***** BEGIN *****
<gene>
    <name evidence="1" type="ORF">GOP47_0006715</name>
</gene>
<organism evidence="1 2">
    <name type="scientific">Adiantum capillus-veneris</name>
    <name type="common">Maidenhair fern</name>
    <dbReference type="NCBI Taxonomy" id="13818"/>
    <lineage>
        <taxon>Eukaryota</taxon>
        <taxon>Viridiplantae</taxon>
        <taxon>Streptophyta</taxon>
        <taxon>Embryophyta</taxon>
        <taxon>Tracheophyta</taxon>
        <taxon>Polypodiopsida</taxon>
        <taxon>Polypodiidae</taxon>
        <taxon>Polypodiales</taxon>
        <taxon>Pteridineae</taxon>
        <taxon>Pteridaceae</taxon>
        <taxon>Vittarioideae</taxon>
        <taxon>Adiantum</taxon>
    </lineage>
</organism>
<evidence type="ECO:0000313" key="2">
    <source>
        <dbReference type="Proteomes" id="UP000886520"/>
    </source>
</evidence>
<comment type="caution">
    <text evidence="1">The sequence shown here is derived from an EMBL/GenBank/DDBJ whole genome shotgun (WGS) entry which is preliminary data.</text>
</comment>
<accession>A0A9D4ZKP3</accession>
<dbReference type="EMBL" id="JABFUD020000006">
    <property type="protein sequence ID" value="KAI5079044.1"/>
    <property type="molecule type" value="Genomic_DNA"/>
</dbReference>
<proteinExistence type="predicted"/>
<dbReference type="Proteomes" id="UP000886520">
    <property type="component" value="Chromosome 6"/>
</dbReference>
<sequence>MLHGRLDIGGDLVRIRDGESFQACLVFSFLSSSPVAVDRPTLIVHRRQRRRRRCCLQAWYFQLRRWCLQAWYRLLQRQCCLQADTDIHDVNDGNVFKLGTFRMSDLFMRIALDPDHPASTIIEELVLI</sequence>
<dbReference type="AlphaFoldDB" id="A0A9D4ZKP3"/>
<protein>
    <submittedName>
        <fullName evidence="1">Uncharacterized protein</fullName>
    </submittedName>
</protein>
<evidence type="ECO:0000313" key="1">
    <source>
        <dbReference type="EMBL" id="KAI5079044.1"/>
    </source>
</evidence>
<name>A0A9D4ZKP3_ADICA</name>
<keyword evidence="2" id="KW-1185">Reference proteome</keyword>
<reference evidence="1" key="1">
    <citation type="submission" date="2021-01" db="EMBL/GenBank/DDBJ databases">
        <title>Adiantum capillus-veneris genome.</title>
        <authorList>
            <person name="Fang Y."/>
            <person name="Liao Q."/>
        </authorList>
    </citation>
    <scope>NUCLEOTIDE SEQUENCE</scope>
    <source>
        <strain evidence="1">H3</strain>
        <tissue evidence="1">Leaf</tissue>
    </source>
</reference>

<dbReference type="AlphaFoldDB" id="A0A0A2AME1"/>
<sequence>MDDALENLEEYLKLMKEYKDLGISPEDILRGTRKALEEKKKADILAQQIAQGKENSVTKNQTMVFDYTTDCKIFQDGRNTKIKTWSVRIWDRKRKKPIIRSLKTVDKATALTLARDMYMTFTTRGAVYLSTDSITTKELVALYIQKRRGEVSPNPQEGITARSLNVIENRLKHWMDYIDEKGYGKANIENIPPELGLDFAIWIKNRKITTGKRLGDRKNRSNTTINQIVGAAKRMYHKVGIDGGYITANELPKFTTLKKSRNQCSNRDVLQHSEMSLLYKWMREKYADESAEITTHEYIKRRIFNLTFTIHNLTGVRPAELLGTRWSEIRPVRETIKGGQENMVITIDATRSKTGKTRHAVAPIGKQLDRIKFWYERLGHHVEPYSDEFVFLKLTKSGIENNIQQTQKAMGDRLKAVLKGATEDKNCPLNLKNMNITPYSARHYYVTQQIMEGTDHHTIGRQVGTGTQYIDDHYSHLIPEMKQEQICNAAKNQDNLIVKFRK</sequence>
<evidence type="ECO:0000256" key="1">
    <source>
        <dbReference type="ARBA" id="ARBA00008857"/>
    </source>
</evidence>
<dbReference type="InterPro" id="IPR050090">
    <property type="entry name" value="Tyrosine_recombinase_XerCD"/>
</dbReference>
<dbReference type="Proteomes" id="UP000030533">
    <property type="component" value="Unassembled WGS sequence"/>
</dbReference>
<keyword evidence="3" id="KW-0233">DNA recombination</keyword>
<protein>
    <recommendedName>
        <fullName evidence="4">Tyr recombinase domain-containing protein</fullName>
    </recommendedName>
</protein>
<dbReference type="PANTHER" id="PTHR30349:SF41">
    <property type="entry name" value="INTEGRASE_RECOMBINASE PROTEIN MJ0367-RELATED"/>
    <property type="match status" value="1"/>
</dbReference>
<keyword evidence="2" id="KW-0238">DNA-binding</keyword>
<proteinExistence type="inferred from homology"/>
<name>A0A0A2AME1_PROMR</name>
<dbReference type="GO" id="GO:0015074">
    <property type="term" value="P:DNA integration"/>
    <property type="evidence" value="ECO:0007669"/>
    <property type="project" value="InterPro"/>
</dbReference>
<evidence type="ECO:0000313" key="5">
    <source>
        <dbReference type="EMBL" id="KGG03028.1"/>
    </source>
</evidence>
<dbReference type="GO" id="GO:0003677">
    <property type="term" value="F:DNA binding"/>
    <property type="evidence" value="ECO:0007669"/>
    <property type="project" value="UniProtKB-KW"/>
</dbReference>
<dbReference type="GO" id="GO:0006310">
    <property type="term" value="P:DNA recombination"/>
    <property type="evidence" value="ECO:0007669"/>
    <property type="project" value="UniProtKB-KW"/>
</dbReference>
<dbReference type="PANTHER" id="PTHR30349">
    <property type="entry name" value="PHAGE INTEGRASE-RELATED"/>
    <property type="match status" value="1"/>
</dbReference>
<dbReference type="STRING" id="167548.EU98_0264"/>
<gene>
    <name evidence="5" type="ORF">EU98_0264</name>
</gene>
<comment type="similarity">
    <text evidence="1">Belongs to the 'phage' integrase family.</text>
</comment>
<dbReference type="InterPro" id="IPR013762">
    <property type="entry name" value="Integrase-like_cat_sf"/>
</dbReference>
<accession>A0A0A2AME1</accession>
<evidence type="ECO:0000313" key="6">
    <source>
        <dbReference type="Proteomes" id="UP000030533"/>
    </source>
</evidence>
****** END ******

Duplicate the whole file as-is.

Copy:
<gene>
    <name evidence="1" type="ORF">GOP47_0006715</name>
</gene>
<organism evidence="1 2">
    <name type="scientific">Adiantum capillus-veneris</name>
    <name type="common">Maidenhair fern</name>
    <dbReference type="NCBI Taxonomy" id="13818"/>
    <lineage>
        <taxon>Eukaryota</taxon>
        <taxon>Viridiplantae</taxon>
        <taxon>Streptophyta</taxon>
        <taxon>Embryophyta</taxon>
        <taxon>Tracheophyta</taxon>
        <taxon>Polypodiopsida</taxon>
        <taxon>Polypodiidae</taxon>
        <taxon>Polypodiales</taxon>
        <taxon>Pteridineae</taxon>
        <taxon>Pteridaceae</taxon>
        <taxon>Vittarioideae</taxon>
        <taxon>Adiantum</taxon>
    </lineage>
</organism>
<evidence type="ECO:0000313" key="2">
    <source>
        <dbReference type="Proteomes" id="UP000886520"/>
    </source>
</evidence>
<comment type="caution">
    <text evidence="1">The sequence shown here is derived from an EMBL/GenBank/DDBJ whole genome shotgun (WGS) entry which is preliminary data.</text>
</comment>
<accession>A0A9D4ZKP3</accession>
<dbReference type="EMBL" id="JABFUD020000006">
    <property type="protein sequence ID" value="KAI5079044.1"/>
    <property type="molecule type" value="Genomic_DNA"/>
</dbReference>
<proteinExistence type="predicted"/>
<dbReference type="Proteomes" id="UP000886520">
    <property type="component" value="Chromosome 6"/>
</dbReference>
<sequence>MLHGRLDIGGDLVRIRDGESFQACLVFSFLSSSPVAVDRPTLIVHRRQRRRRRCCLQAWYFQLRRWCLQAWYRLLQRQCCLQADTDIHDVNDGNVFKLGTFRMSDLFMRIALDPDHPASTIIEELVLI</sequence>
<dbReference type="AlphaFoldDB" id="A0A9D4ZKP3"/>
<protein>
    <submittedName>
        <fullName evidence="1">Uncharacterized protein</fullName>
    </submittedName>
</protein>
<evidence type="ECO:0000313" key="1">
    <source>
        <dbReference type="EMBL" id="KAI5079044.1"/>
    </source>
</evidence>
<name>A0A9D4ZKP3_ADICA</name>
<keyword evidence="2" id="KW-1185">Reference proteome</keyword>
<reference evidence="1" key="1">
    <citation type="submission" date="2021-01" db="EMBL/GenBank/DDBJ databases">
        <title>Adiantum capillus-veneris genome.</title>
        <authorList>
            <person name="Fang Y."/>
            <person name="Liao Q."/>
        </authorList>
    </citation>
    <scope>NUCLEOTIDE SEQUENCE</scope>
    <source>
        <strain evidence="1">H3</strain>
        <tissue evidence="1">Leaf</tissue>
    </source>
</reference>

<dbReference type="AlphaFoldDB" id="A0A0A2AME1"/>
<sequence>MDDALENLEEYLKLMKEYKDLGISPEDILRGTRKALEEKKKADILAQQIAQGKENSVTKNQTMVFDYTTDCKIFQDGRNTKIKTWSVRIWDRKRKKPIIRSLKTVDKATALTLARDMYMTFTTRGAVYLSTDSITTKELVALYIQKRRGEVSPNPQEGITARSLNVIENRLKHWMDYIDEKGYGKANIENIPPELGLDFAIWIKNRKITTGKRLGDRKNRSNTTINQIVGAAKRMYHKVGIDGGYITANELPKFTTLKKSRNQCSNRDVLQHSEMSLLYKWMREKYADESAEITTHEYIKRRIFNLTFTIHNLTGVRPAELLGTRWSEIRPVRETIKGGQENMVITIDATRSKTGKTRHAVAPIGKQLDRIKFWYERLGHHVEPYSDEFVFLKLTKSGIENNIQQTQKAMGDRLKAVLKGATEDKNCPLNLKNMNITPYSARHYYVTQQIMEGTDHHTIGRQVGTGTQYIDDHYSHLIPEMKQEQICNAAKNQDNLIVKFRK</sequence>
<evidence type="ECO:0000256" key="1">
    <source>
        <dbReference type="ARBA" id="ARBA00008857"/>
    </source>
</evidence>
<dbReference type="InterPro" id="IPR050090">
    <property type="entry name" value="Tyrosine_recombinase_XerCD"/>
</dbReference>
<dbReference type="Proteomes" id="UP000030533">
    <property type="component" value="Unassembled WGS sequence"/>
</dbReference>
<keyword evidence="3" id="KW-0233">DNA recombination</keyword>
<protein>
    <recommendedName>
        <fullName evidence="4">Tyr recombinase domain-containing protein</fullName>
    </recommendedName>
</protein>
<dbReference type="PANTHER" id="PTHR30349:SF41">
    <property type="entry name" value="INTEGRASE_RECOMBINASE PROTEIN MJ0367-RELATED"/>
    <property type="match status" value="1"/>
</dbReference>
<keyword evidence="2" id="KW-0238">DNA-binding</keyword>
<proteinExistence type="inferred from homology"/>
<name>A0A0A2AME1_PROMR</name>
<dbReference type="GO" id="GO:0015074">
    <property type="term" value="P:DNA integration"/>
    <property type="evidence" value="ECO:0007669"/>
    <property type="project" value="InterPro"/>
</dbReference>
<evidence type="ECO:0000313" key="5">
    <source>
        <dbReference type="EMBL" id="KGG03028.1"/>
    </source>
</evidence>
<dbReference type="GO" id="GO:0003677">
    <property type="term" value="F:DNA binding"/>
    <property type="evidence" value="ECO:0007669"/>
    <property type="project" value="UniProtKB-KW"/>
</dbReference>
<dbReference type="GO" id="GO:0006310">
    <property type="term" value="P:DNA recombination"/>
    <property type="evidence" value="ECO:0007669"/>
    <property type="project" value="UniProtKB-KW"/>
</dbReference>
<dbReference type="PANTHER" id="PTHR30349">
    <property type="entry name" value="PHAGE INTEGRASE-RELATED"/>
    <property type="match status" value="1"/>
</dbReference>
<dbReference type="STRING" id="167548.EU98_0264"/>
<gene>
    <name evidence="5" type="ORF">EU98_0264</name>
</gene>
<comment type="similarity">
    <text evidence="1">Belongs to the 'phage' integrase family.</text>
</comment>
<dbReference type="InterPro" id="IPR013762">
    <property type="entry name" value="Integrase-like_cat_sf"/>
</dbReference>
<accession>A0A0A2AME1</accession>
<evidence type="ECO:0000313" key="6">
    <source>
        <dbReference type="Proteomes" id="UP000030533"/>
    </source>
</evidence>